Electric Planes Are Taking Flight

Electric plane
Heart
Aerospace’s
ES-30,
a regional
electric
airplane
with
seats
for
30
passengers

Courtesy
of
Heart
Aerospace

As
convenient
as
flying
may
be,
air
travel
is

not
great
for
the
environment
—by

some
estimates
,
commercial
flights
alone
are
responsible
for
3
to
4
percent
of
all
greenhouse
gas
emissions
in
the
United
States.

But
electrifying
air
travel
is
one
way
to
reduce
the
sector’s
climate
impact.
And
though
experts
say
that
widespread
commercial
adoption
is
still
down
the
road,
battery-powered
planes
are
starting
to
gain
more
traction.

Last
week,
Air
Canada
became
the
latest
airline
to
commit
to
trying
the
new,
zero-emission
technology
by

ordering
30
battery-powered
passenger
aircraft

from
the
Sweden-based
Heart
Aerospace.

United
Airlines

and
regional
provider

Mesa
Airlines

each
ordered
100
of
the
company’s
planes
in
summer
last
year.

Airplane at sunset
Amid
increasing
pressure,
the
travel
industry
has
set
ambitious
goals
to
help
reduce
its
environmental
footprint.

Pixabay

For
now,
these
in-development
electric
planes
are
small,
with
room
for
up
to
just
30
passengers.
And
they
can’t
travel
far—Heart
Aerospace’s
plane,
powered
by
more
than
5
tons
of
onboard
lithium-ion
batteries,
can
only
fly
124
miles
on
one
charge.
But,
with
help
from
a
fuel-powered
generator,
it
can
expand
its
range
to nearly
500
miles,
reports
the


Washington
Post
’s
Pranshu
Verma.
But
even
that
so-called
“hybrid
mode”
would
still
produce
50
percent
fewer
emissions
than
standard
planes.
These
electric
aircraft
would
also
be
much
quieter,
Heart
Aerospace
executives
say.

The
Swedish
company
says
its
planes
could
be
ready
as
early
as
2028,
but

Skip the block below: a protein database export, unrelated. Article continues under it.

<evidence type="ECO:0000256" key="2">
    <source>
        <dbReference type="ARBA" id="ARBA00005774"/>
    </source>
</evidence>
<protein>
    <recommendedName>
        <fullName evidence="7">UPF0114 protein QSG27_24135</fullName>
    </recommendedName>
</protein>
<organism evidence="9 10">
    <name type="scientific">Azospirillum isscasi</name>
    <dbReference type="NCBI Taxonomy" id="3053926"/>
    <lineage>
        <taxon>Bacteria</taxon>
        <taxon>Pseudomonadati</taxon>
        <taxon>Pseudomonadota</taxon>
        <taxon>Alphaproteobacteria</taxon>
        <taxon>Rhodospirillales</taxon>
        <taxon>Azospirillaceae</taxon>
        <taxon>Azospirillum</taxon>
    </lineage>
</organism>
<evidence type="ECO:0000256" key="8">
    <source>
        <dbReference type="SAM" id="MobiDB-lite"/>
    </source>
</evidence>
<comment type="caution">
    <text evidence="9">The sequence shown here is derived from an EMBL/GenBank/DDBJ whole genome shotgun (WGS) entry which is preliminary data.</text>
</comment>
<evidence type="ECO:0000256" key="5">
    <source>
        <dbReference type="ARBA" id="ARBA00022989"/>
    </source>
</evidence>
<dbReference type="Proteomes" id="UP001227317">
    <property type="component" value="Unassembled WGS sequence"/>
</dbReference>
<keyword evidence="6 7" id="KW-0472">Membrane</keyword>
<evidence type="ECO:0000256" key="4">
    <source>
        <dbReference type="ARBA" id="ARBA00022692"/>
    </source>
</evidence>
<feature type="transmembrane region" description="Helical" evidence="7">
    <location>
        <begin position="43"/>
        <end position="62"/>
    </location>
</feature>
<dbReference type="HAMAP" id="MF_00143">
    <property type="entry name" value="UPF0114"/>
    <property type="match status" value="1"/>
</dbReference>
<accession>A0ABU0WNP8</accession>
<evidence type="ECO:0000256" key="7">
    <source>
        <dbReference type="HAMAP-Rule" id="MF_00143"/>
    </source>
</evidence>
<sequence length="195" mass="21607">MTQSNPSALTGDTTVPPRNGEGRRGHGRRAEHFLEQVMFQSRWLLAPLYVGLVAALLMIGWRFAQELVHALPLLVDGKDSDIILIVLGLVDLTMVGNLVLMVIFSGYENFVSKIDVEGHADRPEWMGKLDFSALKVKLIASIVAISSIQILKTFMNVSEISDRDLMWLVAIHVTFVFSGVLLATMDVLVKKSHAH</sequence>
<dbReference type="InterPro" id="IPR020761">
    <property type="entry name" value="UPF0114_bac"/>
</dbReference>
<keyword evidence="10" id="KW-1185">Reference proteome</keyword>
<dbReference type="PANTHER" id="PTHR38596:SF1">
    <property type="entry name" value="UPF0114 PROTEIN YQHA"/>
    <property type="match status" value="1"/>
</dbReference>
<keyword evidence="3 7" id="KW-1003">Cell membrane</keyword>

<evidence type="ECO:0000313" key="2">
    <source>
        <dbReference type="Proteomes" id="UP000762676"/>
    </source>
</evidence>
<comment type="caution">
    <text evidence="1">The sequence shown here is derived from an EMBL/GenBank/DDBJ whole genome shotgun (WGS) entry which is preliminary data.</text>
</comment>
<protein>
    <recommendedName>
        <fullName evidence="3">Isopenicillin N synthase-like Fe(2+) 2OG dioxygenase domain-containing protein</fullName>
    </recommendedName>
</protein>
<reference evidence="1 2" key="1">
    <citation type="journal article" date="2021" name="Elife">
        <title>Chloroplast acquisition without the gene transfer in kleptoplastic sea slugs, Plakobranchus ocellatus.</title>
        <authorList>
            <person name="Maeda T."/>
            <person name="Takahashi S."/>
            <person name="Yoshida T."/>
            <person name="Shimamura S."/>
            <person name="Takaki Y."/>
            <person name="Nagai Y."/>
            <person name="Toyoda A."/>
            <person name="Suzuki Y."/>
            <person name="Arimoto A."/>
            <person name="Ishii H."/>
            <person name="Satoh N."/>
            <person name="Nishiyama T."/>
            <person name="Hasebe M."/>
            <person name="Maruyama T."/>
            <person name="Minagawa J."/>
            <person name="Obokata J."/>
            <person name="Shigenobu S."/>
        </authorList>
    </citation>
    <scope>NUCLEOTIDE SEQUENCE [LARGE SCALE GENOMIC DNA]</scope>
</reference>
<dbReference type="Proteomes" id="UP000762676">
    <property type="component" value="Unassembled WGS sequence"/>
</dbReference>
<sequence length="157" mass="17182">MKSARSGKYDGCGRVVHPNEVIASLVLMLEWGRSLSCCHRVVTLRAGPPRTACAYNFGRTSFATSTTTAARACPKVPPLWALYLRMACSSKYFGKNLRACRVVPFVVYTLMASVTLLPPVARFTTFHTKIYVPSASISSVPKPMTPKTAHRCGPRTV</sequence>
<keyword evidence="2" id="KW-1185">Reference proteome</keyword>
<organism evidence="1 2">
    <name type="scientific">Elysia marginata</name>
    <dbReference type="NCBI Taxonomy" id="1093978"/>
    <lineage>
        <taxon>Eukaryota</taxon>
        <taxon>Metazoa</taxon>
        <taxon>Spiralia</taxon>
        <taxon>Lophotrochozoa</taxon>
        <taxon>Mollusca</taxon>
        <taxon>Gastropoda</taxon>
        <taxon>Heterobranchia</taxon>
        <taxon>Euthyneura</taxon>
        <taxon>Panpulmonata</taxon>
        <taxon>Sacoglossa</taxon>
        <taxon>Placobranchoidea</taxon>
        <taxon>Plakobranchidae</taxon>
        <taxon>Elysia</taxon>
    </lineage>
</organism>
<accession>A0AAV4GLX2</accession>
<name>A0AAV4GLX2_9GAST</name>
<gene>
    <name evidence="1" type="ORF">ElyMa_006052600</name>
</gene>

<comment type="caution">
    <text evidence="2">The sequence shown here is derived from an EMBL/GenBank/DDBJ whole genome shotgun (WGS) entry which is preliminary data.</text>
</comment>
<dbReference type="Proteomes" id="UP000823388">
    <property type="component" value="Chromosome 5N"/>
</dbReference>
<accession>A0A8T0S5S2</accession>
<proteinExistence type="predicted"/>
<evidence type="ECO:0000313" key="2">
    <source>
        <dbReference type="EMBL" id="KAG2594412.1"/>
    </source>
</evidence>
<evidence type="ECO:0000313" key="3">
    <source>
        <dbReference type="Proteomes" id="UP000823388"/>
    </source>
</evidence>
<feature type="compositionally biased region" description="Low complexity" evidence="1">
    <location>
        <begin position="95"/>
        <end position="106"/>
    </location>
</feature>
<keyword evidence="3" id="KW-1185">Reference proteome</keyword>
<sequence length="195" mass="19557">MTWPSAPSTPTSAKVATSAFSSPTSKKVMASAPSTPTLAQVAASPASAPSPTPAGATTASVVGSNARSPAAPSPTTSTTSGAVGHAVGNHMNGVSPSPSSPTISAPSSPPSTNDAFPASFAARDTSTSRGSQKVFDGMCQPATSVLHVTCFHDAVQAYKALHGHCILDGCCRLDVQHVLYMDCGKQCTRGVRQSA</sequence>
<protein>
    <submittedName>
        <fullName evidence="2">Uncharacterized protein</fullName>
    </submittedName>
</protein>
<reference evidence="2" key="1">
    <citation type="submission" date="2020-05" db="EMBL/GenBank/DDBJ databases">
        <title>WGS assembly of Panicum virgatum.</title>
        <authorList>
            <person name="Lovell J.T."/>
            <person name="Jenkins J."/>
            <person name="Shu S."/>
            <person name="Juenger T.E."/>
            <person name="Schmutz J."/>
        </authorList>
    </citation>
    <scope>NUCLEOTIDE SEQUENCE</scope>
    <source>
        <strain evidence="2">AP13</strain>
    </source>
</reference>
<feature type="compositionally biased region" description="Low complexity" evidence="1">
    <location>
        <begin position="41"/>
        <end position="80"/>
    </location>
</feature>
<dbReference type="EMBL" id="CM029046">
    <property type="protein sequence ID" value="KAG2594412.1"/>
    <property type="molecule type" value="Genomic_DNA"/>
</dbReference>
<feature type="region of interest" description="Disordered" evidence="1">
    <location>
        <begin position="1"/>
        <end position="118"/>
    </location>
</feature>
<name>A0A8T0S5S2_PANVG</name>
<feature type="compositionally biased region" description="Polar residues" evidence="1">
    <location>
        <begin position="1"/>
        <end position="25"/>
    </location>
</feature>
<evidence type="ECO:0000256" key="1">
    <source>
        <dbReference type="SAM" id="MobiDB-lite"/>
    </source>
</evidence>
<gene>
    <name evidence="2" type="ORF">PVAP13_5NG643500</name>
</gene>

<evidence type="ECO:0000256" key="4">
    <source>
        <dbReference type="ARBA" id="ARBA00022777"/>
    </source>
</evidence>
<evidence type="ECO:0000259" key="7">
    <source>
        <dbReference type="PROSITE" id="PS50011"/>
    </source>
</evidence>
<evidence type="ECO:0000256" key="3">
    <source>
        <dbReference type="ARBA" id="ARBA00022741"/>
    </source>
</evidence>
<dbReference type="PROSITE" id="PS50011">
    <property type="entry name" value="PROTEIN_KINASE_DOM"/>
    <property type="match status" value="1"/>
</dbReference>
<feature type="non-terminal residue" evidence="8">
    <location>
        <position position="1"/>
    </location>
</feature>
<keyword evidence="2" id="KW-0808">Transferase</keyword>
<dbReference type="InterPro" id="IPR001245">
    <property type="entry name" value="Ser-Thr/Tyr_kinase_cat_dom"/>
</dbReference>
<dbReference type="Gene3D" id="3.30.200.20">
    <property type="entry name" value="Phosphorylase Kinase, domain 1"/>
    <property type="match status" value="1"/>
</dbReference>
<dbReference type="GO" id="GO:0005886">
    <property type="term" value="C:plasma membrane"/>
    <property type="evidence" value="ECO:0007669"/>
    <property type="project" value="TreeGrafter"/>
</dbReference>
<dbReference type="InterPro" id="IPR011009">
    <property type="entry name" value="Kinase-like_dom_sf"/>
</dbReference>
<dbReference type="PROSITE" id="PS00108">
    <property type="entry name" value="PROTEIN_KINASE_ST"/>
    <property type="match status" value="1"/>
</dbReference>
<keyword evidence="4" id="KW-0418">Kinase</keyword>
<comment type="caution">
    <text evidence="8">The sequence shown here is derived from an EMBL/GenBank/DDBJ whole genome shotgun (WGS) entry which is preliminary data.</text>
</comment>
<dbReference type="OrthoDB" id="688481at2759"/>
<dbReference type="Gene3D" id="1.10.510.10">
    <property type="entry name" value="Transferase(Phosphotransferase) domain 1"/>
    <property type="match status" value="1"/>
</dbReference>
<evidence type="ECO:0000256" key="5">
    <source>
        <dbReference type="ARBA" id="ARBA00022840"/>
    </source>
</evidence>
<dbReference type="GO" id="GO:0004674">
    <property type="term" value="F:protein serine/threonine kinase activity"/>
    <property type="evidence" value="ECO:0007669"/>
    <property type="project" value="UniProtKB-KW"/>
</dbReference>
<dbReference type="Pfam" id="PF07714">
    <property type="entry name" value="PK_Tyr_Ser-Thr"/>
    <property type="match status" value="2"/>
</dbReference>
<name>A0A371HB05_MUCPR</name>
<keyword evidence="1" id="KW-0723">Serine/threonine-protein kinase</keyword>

the
vehicles
will
need
to
pass
an
array
of
regulatory
hurdles
before
they
can
take
flight.

Airlines—and
the
travel
industry
as
a
whole—have

come
under
fire
 for
their

environmental
impacts
.
And
they’re
responding
with
ambitious
targets
and
plans.
United,
for
example,
has
pledged
to

reduce
emissions

by
100
percent
by
2050
through
a
combination
of
cleaner
fuel
and
carbon
offsets,
while
countries
like

Denmark

and
Sweden
have
set
goals
to
stop
using
fossil
fuels
for
domestic
flights
by
the
end
of
this
decade.
Cruise
lines
have
also
vowed to
take
action
on
climate,
with
companies
like
Hurtigruten
Norway
pledging
to
launch
the
first zero-emissions
passenger
ship
 by
2030.
Trains,
too,
are
becoming
greener:
The
German
state
of
Lower
Saxony
recently
rolled
out
its
first
fleet
of
passenger
trains
that
run

entirely
on
hydrogen
.

MS Nordnorge
Hurtigruten
Norway
plans
to
launch
its
first
zero-emission
ship
by
2030.

Courtesy
of
Fabrice
Milochau
/
Hurtigruten
Norway

Airline
leaders
say
they
plan
to
use
the
initial
batch
of
electric
planes
for
short,
urban
commuter
routes,
including
those
they
previously
discontinued
because
they
were
too
expensive
to
keep
running.

Many
also
view
the
small
electric
planes
as
an
important
first
step
toward
scalable
green
travel
technologies.

“We
don’t
want
to
wait
for
50
seats,
75
seats,
125-seat
aircraft,”
said
Mike
Leskinen,
president
of
United
Airlines
Ventures,
to


Reuters

Allison
Lampert
last
year. “We
want
to
get
involved
now
by
investing
in
a
company
that
we
think
has
a
big
technological
lead
with
the
hopes
of,
over
time,
working
with
them
to
move
the
size
of
the
aircraft
to
larger
gauge.”

Larger-capacity
electric
planes
are
also
in
the
pipeline
and
could
take
to
the
skies
within
the
next
decade.
Los
Angeles-based
Wright
Electric,
for
instance,
is
developing
a
186-seat
commercial
jet
with
an
800-mile
range
that
executives
say
will
be
available
starting
in
2030;
the
company
is
also
working
on
an
electric
100-seat
plane
that’s

due
out
in
2027
.

Airplane on runway
Battery-powered
planes
are
just
one
of
the
many
innovations
in
development
to
make
air
travel
greener.

Pexels

Still,
without
major
advancements
in

battery
technology
,
building
electric
planes
that
can
hold
hundreds
of
passengers
and
travel
thousands
of
miles
will
be
a
big
technical
challenge.
In
the
meantime,
airlines
are
also
turning
to

more
sustainable
fuels
,

carbon
offsets

and
other
innovations
to
reduce
their
impacts
now
and
into
the
future,
when
air
travel
demand
and
emissions
are
both

projected
to
increase

(despite
the
Covid-19
pandemic
’s
toll
on
airlines).

“We
must
do
everything
we
can
to
make
future
aviation
environmentally
sustainable,”
writes

Gökçin
Çınar
,
an
aerospace
engineer
at
the
University
of
Michigan,
for


The
Conversation
.

Artikel ini diambil dari https://www.smithsonianmag.com/smart-news/electric-planes-are-taking-flight-180980821/

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